Although the street food offerings were diverse and delicious, I did sit in at least one restaurant for dinner. My friend Lucie is a Prague native, and I took her recommendation. It was a tiny, adorable place called Amos.

inside the restaurant

inside the restaurant

 

For dinner I tried Svíčková. It was pork with gravy and dumplings. But it was topped with cranberries, a slice of lemon, and whipped cream. That was something I wasn’t expecting. The overall flavor was unlike anything I had tried before. Strange, but in a good way.P1100612_1024

 Cafes have been a fixture in Prague for a long time. There are many excellent offerings to serve a wide variety of customers. Some are fancier, while others have a more hole-in-the wall vibe. The one I went to was Café Louve near the National Theater. The atmosphere was more on the classy side, and there were plenty of other tourists to keep me company. Also, the prices were not bad at all.P1100717_1024 P1100720_1024

I ordered a small hot chocolate and a piece of cake. When the hot chocolate came out, I thought I was going to be disappointed. It was so tiny. But then I took a sip. This was not Swiss Miss hot chocolate. Thick and creamy, it basically tasted like straight melted chocolate. Divine. Luckily, I had ordered a very light, airy ricotta cake to go with it, so it was very balanced. I was still on a sugar high afterwards though.P1100721_1024

Yet the award for my best meal in Prague doesn’t go to the delectable hot chocolate. It goes to brunch at Café Savoy. On my last day in Prague, I decided to treat myself to a nice brunch. A little digging revealed that Café Savoy was definitely the place to go. So, I set off Sunday mid-morning. Located just across the river from the Old Town Square, the location is lovely. And the building has so many stunning Art Nouveau details. It is a feast for the senses, then you sit down for the brunch.P1100815_1024 P1100816_1024 P1100817_1024

Uncreatively, I ordered the Savoy breakfast from their menu. As I sat there, food began coming to my table on trays. There was a basket of fresh, homemade breads. Accompanied by butter from their farm and house-made marmalades. That was just the warm up. The main course had cheese and ham from the restaurant’s farm. Top that off with a slice of nut cake from their bakery. To drink was more hot chocolate. This time it was served in a pot, with a cup full of steamed milk on the side. You poured however much chocolate you wanted into the milk to make your drink.P1100814_1024 P1100813_1024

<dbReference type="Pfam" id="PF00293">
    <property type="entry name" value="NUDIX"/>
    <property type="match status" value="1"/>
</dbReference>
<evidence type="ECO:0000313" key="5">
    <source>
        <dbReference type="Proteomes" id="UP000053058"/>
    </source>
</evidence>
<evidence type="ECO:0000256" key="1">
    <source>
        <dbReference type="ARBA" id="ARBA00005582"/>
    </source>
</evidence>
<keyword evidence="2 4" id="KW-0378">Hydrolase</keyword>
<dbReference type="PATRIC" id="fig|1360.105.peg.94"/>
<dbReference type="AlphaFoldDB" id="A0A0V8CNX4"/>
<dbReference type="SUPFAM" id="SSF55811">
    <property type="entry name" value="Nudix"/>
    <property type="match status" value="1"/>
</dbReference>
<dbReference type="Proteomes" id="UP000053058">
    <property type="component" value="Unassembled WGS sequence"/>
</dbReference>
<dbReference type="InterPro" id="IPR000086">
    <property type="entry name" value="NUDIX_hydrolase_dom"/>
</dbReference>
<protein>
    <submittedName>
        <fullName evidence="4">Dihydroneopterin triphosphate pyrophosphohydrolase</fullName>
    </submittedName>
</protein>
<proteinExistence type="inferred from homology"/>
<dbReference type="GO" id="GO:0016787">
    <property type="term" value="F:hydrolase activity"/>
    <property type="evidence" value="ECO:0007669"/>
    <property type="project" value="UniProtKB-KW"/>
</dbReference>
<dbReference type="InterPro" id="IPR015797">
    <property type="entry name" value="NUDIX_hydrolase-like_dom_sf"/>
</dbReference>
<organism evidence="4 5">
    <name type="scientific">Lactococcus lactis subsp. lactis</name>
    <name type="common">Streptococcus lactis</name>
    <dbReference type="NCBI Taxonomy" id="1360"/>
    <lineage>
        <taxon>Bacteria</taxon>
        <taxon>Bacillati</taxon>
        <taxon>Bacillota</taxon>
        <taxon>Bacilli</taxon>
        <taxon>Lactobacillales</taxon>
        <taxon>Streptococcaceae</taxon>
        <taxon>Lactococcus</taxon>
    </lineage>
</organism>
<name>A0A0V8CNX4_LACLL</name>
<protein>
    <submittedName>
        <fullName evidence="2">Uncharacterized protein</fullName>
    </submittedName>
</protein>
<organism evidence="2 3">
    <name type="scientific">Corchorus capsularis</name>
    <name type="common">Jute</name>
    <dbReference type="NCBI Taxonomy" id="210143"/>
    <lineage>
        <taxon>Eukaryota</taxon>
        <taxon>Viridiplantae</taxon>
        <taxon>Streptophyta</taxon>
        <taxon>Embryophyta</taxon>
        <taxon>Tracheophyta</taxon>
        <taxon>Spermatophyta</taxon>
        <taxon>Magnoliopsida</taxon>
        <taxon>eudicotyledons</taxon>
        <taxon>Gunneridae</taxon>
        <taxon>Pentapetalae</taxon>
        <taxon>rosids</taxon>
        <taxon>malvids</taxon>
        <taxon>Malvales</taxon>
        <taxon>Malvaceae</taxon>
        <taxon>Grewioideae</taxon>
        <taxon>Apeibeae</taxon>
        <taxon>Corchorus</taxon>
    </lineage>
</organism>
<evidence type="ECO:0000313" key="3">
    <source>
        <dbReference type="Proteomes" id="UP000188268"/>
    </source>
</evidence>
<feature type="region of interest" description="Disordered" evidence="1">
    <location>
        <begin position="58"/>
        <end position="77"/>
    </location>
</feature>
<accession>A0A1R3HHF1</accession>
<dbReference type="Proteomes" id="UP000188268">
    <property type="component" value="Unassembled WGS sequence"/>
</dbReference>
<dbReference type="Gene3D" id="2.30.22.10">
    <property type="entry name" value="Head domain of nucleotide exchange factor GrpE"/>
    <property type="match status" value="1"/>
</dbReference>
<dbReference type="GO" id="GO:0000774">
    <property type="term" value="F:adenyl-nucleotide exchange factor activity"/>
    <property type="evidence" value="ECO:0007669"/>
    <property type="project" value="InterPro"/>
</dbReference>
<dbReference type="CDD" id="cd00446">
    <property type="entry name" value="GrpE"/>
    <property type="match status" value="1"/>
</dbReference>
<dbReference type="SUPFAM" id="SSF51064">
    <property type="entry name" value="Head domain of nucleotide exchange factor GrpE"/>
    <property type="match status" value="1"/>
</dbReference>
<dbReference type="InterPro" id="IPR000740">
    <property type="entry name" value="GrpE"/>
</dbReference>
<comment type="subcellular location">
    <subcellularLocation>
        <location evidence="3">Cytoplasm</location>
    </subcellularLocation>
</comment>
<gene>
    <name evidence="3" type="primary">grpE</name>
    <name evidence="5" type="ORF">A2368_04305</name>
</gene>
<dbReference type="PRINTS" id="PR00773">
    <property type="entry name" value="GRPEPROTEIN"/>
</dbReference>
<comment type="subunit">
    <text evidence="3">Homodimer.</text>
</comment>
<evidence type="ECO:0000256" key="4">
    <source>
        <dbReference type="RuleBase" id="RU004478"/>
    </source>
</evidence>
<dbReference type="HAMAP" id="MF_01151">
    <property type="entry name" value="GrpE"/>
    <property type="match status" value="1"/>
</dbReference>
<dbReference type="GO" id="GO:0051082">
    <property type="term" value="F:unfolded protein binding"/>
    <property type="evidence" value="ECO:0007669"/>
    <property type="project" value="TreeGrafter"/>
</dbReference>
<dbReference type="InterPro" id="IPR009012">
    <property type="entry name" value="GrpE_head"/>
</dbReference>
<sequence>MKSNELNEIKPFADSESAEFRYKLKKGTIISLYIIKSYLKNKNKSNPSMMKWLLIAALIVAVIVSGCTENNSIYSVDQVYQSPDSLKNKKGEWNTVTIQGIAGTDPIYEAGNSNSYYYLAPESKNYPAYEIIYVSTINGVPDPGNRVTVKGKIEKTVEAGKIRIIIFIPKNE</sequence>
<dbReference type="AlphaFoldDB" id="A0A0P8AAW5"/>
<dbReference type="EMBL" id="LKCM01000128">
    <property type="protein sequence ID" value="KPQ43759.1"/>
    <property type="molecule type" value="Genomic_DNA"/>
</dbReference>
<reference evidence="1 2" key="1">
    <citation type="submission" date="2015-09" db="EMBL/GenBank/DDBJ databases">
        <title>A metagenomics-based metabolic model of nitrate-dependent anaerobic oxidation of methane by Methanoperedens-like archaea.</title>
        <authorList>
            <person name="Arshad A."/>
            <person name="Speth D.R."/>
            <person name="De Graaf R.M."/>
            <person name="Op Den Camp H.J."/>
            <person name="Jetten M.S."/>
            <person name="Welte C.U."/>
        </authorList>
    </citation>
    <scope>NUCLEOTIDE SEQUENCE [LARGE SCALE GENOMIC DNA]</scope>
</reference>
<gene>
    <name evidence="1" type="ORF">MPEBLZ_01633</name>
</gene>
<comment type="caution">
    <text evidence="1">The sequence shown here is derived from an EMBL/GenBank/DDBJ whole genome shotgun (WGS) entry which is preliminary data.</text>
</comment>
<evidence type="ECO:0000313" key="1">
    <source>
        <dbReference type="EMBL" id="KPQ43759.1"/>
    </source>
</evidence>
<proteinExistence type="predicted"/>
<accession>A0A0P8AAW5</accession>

You could say that I was in breakfast heaven. The ham and cheese on the fresh bread took ham and cheese to a new level. And the apricot marmalade, I think I would eat it on just about anything. The whole experience, from the atmosphere, to the food presentation, to the staff, everything was perfect. Even the bathrooms played Sinatra music. Did I mention that my dreamlike breakfast only cost about $10? I would go back to Prague just to eat there again.

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Downstairs you could see the pastry shop in action.

Prague was the culinary highlight of my Easter break trip. There was such a variety of tasty food to choose from. From grab-and-go street eats to fabulous cafes. And it was all deliciously affordable. I ate my way through the winding streets of the Czech capital on a mouthwatering journey.

Have you ever visited Prague? Did you try any of these treats? I’d love to keep talking about food some more. 🙂